You may think you're an educated consumer, but think again.
Think you’re ready to buy a new ride?
If so, odds are you’ve test-driven a number of different vehicles and have read multiple reviews. Having checked out prices, reliability ratings and safety records, you consider yourself an educated consumer.
But there are things automakers aren’t telling you. Here are five:
• “We love it when you buy crossover SUVs.”
Light trucks, including those in the red-hot crossover category, nabbed a record 60.7 percent of all light-vehicle sales in 2016. Demand for such rides rose 7.4 percent, while car sales slipped 8.9 percent. In fact, automakers are watching as crossover SUVs, or CUVs, become their most popular vehicles. That’s true of the Nissan Rogue, Mazda CX-5 and Lexus RX.
And while CUVs like the Honda CR-V look like trucks, they are based on modular vehicle architecture used for cars — in the CR-V’s case, the Honda Civic. Automakers can, and do, charge significantly more for these crossovers, even though the cost of manufacturing such vehicles isn’t significantly higher than producing sedate family sedans.
• “We did away with the spare tire.”
Don’t bother looking for that spare tire. Your new car or truck may not have one. Instead, you’ll find a tire-inflator kit.
Ditching the spare tire and jack generally saves about 26 pounds and, in turn, helps improve fuel economy.
Meanwhile, some cars, such as the Mazda MX-5 Miata, simply don’t have room for a fifth wheel. Still others have run-flat tires that after a puncture allow drivers to travel up to 50 miles at speeds up to 55 mph.
All of these setups are part of an effort to meet onerous federal fuel economy requirements, which have automakers looking to save every gram of weight that they can. A tire inflator kit weighs 5 pounds or so.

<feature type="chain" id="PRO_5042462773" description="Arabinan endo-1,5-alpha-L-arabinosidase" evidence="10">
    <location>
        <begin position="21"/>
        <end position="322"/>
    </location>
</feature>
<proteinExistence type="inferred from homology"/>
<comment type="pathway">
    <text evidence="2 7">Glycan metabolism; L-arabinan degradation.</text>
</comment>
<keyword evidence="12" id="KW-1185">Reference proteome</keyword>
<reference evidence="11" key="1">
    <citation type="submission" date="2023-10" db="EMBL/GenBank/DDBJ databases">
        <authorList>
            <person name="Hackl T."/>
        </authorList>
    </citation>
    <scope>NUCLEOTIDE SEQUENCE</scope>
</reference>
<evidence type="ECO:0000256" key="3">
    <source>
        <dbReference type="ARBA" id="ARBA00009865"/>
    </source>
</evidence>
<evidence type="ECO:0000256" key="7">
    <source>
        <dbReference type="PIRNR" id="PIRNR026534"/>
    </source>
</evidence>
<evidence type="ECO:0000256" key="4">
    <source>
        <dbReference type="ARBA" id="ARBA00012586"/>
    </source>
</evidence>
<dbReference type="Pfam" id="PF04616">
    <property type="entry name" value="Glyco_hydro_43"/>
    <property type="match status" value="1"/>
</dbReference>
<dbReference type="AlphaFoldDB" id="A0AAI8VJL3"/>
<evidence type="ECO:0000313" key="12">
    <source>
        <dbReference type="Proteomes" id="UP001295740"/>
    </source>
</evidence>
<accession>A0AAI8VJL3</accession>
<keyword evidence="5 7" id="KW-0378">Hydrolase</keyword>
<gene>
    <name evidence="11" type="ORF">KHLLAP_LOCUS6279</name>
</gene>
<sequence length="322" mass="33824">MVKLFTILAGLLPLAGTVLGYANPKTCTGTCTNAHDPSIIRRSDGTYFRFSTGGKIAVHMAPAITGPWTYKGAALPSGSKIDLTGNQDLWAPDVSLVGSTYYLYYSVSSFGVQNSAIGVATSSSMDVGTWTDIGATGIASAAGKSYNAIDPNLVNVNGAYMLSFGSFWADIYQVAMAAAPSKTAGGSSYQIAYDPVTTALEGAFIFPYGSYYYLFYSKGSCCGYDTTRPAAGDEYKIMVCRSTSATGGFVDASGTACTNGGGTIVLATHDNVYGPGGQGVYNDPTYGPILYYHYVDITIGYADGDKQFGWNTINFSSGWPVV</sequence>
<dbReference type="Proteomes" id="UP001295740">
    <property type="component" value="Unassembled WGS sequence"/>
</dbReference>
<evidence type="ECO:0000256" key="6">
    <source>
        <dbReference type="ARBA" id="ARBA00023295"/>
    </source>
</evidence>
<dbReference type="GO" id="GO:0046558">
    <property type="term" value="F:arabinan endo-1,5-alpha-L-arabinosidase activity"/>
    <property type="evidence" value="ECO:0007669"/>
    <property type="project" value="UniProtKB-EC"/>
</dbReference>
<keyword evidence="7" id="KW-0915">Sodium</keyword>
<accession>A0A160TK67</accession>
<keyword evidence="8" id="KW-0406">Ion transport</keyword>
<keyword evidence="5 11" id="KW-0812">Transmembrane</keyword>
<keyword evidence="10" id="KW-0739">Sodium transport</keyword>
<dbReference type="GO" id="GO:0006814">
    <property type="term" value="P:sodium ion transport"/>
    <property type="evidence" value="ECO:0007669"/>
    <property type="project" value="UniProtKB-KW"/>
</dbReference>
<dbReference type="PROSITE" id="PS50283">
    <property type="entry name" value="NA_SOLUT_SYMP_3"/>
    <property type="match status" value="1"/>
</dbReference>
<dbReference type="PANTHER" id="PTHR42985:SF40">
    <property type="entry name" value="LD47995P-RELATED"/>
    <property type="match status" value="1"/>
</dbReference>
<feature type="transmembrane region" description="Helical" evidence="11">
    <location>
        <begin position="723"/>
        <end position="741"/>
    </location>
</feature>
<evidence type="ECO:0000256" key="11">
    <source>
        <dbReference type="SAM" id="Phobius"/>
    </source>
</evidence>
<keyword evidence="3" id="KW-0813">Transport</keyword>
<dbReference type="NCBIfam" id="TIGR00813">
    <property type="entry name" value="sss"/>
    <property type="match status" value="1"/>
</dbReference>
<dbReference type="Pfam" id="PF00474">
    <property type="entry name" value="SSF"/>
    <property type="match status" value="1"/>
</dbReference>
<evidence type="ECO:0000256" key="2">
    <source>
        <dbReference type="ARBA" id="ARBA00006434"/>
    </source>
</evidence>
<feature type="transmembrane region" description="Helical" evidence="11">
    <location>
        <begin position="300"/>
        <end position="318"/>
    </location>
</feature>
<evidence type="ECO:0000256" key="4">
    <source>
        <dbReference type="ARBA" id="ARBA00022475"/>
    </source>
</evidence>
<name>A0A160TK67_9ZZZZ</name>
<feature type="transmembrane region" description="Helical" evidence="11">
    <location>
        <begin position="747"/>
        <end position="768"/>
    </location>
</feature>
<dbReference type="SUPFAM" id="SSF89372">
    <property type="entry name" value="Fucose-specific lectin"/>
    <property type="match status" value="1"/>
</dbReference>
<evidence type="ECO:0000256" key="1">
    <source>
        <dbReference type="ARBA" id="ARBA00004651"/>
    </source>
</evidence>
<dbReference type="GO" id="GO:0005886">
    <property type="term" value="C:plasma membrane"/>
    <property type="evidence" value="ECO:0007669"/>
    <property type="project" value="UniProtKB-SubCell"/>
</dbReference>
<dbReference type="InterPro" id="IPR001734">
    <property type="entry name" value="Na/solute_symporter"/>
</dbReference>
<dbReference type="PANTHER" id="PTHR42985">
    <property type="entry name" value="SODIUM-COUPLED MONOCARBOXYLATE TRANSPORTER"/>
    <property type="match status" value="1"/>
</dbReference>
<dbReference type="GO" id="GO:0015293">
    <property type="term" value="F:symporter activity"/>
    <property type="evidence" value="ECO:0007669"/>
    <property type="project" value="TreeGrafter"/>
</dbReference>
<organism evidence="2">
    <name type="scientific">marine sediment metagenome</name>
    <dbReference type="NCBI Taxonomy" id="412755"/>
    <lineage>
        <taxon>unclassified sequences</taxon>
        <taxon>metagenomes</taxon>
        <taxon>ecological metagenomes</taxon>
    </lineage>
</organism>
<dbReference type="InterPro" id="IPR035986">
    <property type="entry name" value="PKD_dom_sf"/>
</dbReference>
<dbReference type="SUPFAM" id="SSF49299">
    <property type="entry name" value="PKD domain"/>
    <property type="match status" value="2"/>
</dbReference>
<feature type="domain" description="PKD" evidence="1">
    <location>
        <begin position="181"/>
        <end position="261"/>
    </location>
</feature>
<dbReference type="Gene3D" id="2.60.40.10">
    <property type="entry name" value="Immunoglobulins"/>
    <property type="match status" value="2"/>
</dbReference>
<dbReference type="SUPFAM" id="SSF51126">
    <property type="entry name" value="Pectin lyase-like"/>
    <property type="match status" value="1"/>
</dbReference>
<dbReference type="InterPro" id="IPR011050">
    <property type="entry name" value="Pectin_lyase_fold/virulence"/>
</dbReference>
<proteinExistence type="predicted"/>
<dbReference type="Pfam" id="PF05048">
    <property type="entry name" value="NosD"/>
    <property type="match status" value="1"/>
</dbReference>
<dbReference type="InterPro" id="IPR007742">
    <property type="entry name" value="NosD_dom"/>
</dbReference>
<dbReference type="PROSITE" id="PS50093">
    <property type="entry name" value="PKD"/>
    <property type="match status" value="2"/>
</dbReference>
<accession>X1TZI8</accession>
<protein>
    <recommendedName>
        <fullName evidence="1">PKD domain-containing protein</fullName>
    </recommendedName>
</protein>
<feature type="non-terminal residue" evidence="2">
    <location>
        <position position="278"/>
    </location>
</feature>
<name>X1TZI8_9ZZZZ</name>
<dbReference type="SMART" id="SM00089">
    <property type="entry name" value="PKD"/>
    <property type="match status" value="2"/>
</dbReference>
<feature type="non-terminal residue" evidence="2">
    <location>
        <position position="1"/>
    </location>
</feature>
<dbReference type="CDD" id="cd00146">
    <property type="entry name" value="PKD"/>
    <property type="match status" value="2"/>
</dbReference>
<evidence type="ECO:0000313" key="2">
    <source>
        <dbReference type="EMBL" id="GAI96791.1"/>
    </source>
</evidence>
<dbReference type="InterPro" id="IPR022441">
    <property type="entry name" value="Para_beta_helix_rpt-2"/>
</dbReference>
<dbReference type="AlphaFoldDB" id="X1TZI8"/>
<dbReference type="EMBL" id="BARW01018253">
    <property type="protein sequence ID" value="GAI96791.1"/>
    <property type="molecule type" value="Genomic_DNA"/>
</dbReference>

• “Your perception of us is out of date.”
When was the last time you bought a car or truck? How about the one before that?
Odds are, your perception of automakers dates back that far, or further.
As a result, many buyers still think American cars aren’t as well-built as foreign ones. In reality, though, domestic manufacturers sell models built and designed overseas, such as the Buick Envision, which is built in China, or the Ford Fusion, which is built in Mexico. Meanwhile, the Toyota Camry is made in Kentucky, and the Hyundai Sonata is built in Alabama.
These days, a foreign nameplate doesn’t ensure reliability. In fact, Consumer Reports no longer recommends certain Honda, Subaru, Mini, Volkswagen and Audi models.
• “Our competitors use the same components.”
The recent global recession thinned the number of automotive suppliers, meaning that today, the same suppliers supply the same components — transmissions and heads-up displays, for example — to every automaker.
The clearest example of this is the current Takata air bag recall covering 46 million air bags in 29 million U.S. vehicles. The defective air bags can rupture with age, sending shrapnel into vehicle occupants, potentially killing them.
The vehicles affected include Acura, Audi, BMW, Cadillac, Chevrolet, Chrysler, Daimler, Dodge, Ferrari, Fisker, Ford, GMC, Honda, Infiniti, Jaguar, Jeep, Land Rover, Lexus, Lincoln, Mazda, McLaren, Mercedes-Benz, Mercury, Mitsubishi, Nissan, Pontiac, Saab, Saturn, Scion, Subaru, Tesla, Toyota and Volkswagen.
• “You can’t fix your car anymore.”
The average new car or truck has between 25 and 50 central processing units, and some high-end models have as many as 100, according to a General Motors engineer.
Making a gas-electric vehicle run or park itself requires a lot of computing power.
Since 1996, on-board diagnostic systems have been implemented into all cars. Plug a diagnostic scanner into your vehicle’s 16-pin connector, and it will produce a code guiding you to your vehicle’s problem.
Aside from oil and filter changes, most maintenance can no longer be handled by DIY mechanics.